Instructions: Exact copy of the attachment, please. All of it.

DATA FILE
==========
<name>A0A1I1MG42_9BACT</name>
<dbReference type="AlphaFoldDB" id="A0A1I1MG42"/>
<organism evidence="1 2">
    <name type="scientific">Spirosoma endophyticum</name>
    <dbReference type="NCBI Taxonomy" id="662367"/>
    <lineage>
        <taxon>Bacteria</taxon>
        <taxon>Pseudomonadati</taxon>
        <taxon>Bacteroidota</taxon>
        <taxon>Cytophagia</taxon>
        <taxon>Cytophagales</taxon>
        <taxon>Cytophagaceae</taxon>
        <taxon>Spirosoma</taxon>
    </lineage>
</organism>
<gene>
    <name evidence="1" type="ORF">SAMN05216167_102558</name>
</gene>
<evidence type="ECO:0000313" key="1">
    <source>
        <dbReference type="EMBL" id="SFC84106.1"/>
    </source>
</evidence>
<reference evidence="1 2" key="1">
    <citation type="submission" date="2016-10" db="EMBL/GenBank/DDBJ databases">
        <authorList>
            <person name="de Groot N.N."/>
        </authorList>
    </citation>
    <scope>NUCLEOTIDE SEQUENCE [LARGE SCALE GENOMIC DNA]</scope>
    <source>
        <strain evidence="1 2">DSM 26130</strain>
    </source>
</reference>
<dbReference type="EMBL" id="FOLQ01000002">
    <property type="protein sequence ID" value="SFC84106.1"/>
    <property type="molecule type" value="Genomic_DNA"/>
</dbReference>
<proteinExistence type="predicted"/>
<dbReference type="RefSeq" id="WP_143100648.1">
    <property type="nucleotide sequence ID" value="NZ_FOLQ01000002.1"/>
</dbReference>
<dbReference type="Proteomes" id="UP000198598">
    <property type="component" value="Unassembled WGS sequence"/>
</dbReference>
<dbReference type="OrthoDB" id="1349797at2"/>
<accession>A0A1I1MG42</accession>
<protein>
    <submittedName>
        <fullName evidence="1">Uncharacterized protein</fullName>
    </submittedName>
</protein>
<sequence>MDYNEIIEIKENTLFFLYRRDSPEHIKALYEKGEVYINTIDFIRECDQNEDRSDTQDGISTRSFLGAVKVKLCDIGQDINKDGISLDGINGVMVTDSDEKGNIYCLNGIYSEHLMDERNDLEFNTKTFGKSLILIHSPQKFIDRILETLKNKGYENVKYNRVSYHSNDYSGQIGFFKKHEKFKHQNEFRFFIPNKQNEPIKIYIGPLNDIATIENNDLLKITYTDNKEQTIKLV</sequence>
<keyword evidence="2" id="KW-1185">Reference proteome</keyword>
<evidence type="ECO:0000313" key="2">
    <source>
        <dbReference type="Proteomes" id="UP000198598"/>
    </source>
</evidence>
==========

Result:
<name>A0A1I1MG42_9BACT</name>
<dbReference type="AlphaFoldDB" id="A0A1I1MG42"/>
<organism evidence="1 2">
    <name type="scientific">Spirosoma endophyticum</name>
    <dbReference type="NCBI Taxonomy" id="662367"/>
    <lineage>
        <taxon>Bacteria</taxon>
        <taxon>Pseudomonadati</taxon>
        <taxon>Bacteroidota</taxon>
        <taxon>Cytophagia</taxon>
        <taxon>Cytophagales</taxon>
        <taxon>Cytophagaceae</taxon>
        <taxon>Spirosoma</taxon>
    </lineage>
</organism>
<gene>
    <name evidence="1" type="ORF">SAMN05216167_102558</name>
</gene>
<evidence type="ECO:0000313" key="1">
    <source>
        <dbReference type="EMBL" id="SFC84106.1"/>
    </source>
</evidence>
<reference evidence="1 2" key="1">
    <citation type="submission" date="2016-10" db="EMBL/GenBank/DDBJ databases">
        <authorList>
            <person name="de Groot N.N."/>
        </authorList>
    </citation>
    <scope>NUCLEOTIDE SEQUENCE [LARGE SCALE GENOMIC DNA]</scope>
    <source>
        <strain evidence="1 2">DSM 26130</strain>
    </source>
</reference>
<dbReference type="EMBL" id="FOLQ01000002">
    <property type="protein sequence ID" value="SFC84106.1"/>
    <property type="molecule type" value="Genomic_DNA"/>
</dbReference>
<proteinExistence type="predicted"/>
<dbReference type="RefSeq" id="WP_143100648.1">
    <property type="nucleotide sequence ID" value="NZ_FOLQ01000002.1"/>
</dbReference>
<dbReference type="Proteomes" id="UP000198598">
    <property type="component" value="Unassembled WGS sequence"/>
</dbReference>
<dbReference type="OrthoDB" id="1349797at2"/>
<accession>A0A1I1MG42</accession>
<protein>
    <submittedName>
        <fullName evidence="1">Uncharacterized protein</fullName>
    </submittedName>
</protein>
<sequence>MDYNEIIEIKENTLFFLYRRDSPEHIKALYEKGEVYINTIDFIRECDQNEDRSDTQDGISTRSFLGAVKVKLCDIGQDINKDGISLDGINGVMVTDSDEKGNIYCLNGIYSEHLMDERNDLEFNTKTFGKSLILIHSPQKFIDRILETLKNKGYENVKYNRVSYHSNDYSGQIGFFKKHEKFKHQNEFRFFIPNKQNEPIKIYIGPLNDIATIENNDLLKITYTDNKEQTIKLV</sequence>
<keyword evidence="2" id="KW-1185">Reference proteome</keyword>
<evidence type="ECO:0000313" key="2">
    <source>
        <dbReference type="Proteomes" id="UP000198598"/>
    </source>
</evidence>